Mobile app development requires an investment of time, labor and money that may or may not be worthwhile for a business or its Web site.
Yes, mobile usage is skyrocketing and the number of mobile apps are skyrocketing with it.
Yes, there are companies making a great deal of money from apps they develop and sell.
Likewise, other companies are making money from free apps via advertising revenue.
The problem for smaller companies or ones inexperienced in the mobile environment is that they often mix the desire for mobile apps together with the need for mobile friendly designs of their existing Web sites. (more…)
Mobile reports in Google Analytics are incredibly useful for analyzing site trends and user behavior.
At a time when mobile usage is skyrocketing and surpassing desktop, any site that wants to capture more mobile visitors and maximize their experience should use mobile data in GA to see how to make improvements and where to make them. (more…)
Mobile CPMs and their ability to generate meaningful revenue remain a major challenge to digital publishers.
Average Mobile CPMs reflect market supply and demand. They also can be discouraging when compared to desktop CPMs. (more…)
Anyone who publishes a mobile-friendly site often finds that one of the greatest challenges is getting it to produce a decent amount of revenue.
Mobile text ads help solve that problem by providing an alternative ad type to mobile sites that seem to rely so heavily on display.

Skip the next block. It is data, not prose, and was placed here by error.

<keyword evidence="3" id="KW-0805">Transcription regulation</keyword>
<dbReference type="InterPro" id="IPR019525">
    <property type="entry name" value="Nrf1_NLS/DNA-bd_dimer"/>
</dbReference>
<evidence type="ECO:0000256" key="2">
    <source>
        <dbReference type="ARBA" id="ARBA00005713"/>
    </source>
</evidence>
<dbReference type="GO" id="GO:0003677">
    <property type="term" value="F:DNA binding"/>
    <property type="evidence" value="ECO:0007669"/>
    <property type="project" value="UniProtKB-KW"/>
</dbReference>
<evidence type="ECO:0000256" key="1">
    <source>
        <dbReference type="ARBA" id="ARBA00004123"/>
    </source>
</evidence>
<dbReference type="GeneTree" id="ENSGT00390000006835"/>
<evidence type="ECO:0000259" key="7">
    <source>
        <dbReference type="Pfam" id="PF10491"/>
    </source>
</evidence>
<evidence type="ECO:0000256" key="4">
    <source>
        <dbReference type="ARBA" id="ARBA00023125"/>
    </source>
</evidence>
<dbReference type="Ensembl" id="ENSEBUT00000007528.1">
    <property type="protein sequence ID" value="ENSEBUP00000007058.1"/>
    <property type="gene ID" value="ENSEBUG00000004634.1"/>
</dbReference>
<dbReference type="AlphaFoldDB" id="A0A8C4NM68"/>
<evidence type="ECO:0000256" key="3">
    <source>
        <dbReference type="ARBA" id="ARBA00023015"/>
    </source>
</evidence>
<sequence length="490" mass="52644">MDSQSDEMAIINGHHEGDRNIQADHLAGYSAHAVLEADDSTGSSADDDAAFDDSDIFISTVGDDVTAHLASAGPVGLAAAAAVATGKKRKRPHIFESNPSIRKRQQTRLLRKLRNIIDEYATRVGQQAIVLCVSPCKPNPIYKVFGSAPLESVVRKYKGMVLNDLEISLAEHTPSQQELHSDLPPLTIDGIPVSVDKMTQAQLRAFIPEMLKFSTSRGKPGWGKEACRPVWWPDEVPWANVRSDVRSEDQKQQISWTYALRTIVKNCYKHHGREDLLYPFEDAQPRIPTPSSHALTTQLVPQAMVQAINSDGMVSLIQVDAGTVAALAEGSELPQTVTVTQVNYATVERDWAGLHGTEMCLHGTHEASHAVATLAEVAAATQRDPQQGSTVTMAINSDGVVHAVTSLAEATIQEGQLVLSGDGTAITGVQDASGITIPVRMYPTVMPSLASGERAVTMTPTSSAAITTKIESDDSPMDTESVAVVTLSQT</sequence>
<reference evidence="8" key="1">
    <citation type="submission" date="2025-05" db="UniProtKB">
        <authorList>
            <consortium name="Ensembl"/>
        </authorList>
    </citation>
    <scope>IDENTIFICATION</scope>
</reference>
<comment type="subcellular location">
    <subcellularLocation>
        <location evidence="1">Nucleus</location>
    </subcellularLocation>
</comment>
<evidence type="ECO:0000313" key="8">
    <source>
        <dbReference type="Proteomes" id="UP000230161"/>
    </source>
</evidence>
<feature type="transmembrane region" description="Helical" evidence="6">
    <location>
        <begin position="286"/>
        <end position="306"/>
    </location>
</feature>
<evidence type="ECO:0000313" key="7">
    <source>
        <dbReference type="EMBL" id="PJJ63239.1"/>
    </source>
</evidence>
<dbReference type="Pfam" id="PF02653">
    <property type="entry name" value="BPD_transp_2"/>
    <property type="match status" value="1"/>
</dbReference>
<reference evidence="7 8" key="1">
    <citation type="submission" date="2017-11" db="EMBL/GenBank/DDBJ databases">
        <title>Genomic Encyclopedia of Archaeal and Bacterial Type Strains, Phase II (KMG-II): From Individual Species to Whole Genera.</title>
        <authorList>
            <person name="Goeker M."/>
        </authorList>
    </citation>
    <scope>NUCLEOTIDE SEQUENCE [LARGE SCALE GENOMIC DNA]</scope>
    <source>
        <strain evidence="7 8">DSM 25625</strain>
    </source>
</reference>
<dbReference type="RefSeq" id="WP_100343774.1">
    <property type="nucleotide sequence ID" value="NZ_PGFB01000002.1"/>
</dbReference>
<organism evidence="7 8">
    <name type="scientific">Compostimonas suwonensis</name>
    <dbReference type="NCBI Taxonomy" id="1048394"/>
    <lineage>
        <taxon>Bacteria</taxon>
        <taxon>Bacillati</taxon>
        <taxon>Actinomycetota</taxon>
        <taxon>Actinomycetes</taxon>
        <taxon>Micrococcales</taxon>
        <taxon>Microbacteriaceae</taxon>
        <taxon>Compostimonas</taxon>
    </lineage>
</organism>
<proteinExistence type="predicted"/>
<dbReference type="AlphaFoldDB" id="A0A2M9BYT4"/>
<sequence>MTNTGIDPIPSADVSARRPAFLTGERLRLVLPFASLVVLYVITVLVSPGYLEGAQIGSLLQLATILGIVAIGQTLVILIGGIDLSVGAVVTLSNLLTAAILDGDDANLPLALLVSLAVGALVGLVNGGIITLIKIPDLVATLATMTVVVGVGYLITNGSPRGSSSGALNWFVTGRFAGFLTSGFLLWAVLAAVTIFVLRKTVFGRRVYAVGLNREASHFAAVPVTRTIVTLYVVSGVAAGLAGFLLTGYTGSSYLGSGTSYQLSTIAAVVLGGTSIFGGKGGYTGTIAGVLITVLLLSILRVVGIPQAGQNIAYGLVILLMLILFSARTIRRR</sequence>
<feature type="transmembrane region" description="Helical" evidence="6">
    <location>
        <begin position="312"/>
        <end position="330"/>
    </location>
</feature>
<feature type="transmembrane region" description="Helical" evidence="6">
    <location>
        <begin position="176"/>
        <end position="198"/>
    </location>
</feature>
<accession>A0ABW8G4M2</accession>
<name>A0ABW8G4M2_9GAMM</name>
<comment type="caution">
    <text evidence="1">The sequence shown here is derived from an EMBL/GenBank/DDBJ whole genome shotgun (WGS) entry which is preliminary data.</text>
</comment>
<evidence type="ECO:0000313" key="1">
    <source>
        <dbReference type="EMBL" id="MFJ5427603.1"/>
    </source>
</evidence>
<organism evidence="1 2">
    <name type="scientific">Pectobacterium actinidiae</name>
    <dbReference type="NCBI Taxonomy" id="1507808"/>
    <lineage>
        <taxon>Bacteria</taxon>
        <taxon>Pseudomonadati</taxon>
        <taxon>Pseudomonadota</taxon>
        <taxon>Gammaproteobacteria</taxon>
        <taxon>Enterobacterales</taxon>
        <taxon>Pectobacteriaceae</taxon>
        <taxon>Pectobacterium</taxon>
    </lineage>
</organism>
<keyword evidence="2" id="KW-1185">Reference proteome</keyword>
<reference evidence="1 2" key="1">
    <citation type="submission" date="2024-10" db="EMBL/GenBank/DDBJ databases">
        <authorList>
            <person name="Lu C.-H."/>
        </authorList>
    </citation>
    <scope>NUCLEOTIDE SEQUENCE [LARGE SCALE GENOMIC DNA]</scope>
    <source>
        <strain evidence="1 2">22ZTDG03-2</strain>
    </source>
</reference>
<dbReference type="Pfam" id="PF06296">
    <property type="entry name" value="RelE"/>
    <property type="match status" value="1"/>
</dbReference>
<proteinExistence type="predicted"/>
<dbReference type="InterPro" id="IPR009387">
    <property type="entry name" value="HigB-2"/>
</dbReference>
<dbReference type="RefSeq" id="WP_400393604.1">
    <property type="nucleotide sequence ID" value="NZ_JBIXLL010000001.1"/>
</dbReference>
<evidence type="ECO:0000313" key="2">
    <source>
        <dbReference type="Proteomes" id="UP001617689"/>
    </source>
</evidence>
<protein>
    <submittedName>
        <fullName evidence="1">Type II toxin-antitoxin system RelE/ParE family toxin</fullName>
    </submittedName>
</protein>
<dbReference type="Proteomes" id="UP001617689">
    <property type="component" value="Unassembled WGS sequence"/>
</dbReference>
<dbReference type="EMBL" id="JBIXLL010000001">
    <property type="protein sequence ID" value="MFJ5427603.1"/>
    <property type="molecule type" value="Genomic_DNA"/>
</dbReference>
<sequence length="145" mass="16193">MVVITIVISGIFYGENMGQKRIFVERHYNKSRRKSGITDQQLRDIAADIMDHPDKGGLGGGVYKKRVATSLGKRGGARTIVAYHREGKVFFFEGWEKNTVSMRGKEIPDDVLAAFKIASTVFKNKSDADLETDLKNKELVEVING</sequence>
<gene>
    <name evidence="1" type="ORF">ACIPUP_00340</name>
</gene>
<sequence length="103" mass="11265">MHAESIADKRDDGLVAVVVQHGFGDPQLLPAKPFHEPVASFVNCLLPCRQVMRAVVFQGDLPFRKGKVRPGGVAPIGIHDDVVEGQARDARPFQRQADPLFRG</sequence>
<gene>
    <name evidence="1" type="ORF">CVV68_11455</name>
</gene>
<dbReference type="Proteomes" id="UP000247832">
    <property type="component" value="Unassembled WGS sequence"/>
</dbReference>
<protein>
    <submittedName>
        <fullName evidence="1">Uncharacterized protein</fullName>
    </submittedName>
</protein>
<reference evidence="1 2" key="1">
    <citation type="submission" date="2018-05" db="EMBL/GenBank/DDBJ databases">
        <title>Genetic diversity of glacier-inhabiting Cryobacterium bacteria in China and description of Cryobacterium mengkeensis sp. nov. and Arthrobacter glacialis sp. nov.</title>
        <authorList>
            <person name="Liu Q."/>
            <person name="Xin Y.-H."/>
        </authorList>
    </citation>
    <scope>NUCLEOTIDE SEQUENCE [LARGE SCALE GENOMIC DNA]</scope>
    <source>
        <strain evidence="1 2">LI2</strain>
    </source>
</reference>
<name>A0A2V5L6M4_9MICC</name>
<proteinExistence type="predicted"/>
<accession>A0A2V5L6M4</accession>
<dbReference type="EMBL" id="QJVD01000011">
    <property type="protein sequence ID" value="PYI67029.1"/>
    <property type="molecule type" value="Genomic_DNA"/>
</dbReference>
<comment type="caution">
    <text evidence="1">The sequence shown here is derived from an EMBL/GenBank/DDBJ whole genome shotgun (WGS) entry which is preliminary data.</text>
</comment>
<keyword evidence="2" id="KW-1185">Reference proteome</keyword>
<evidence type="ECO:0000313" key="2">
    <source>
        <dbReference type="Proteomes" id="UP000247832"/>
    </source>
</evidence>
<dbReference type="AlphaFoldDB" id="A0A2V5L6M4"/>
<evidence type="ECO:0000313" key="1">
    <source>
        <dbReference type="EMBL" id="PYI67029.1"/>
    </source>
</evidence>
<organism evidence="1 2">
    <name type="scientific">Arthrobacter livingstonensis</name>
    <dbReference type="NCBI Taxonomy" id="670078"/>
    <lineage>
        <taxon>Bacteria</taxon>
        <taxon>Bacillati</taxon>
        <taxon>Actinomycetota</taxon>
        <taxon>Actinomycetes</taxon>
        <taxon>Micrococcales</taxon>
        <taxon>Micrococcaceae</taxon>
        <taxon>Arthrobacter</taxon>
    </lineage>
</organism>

Visit numerous mobile sites with a smartphone browser to see what kind of advertising types they provide. The great majority have display ads, but most do not offer text ads. (more…)
If the responsive site has been well designed, the pages per visit and return visitors should be increasing as well.
Search engines recognize sites that are responsive and raise their rankings in search results because visitors will respond favorably to those results.
Unfortunately, all of this good news doesn’t mean that mobile advertising will deliver the same kind of numbers.
Numerous credible sources point to weak click-through rates and RPMs (revenue per thousand impressions) for mobile advertising.
Ironically, spending on mobile advertising continues to climb while spending for desktop advertising has weakened. (more…)
Responsive design advertising for mobile Web sites is much easier to implement than ads for sites that favor desktop and tablet computers.
The majority of mobile browsers are 320 x 568 and 320 x 480. The orientation is usually vertical. The user typically scrolls down to see or read what is on the page until exiting via a link, ad or url for another site.
Why these obvious facts matter is because they have much to do with implementing ad units on a responsive design page. (more…)
The percentage of mobile traffic varies from site to site depending on the sites’ focus, but it is common for the total to range from 20 to 50 percent of all visitors and sometimes higher.
If the site has a static rather than responsive design, the mobile visitor will see a site that might be 1,024 pixels wide or even wider on a screen that is probably 320 wide and 480 or 568 deep.
As a result, the mobile visitor will have to scroll right to see the content and the ads. It is not a popular or natural thing to do for mobile users who go regularly to other mobile-optimized sites. (more…)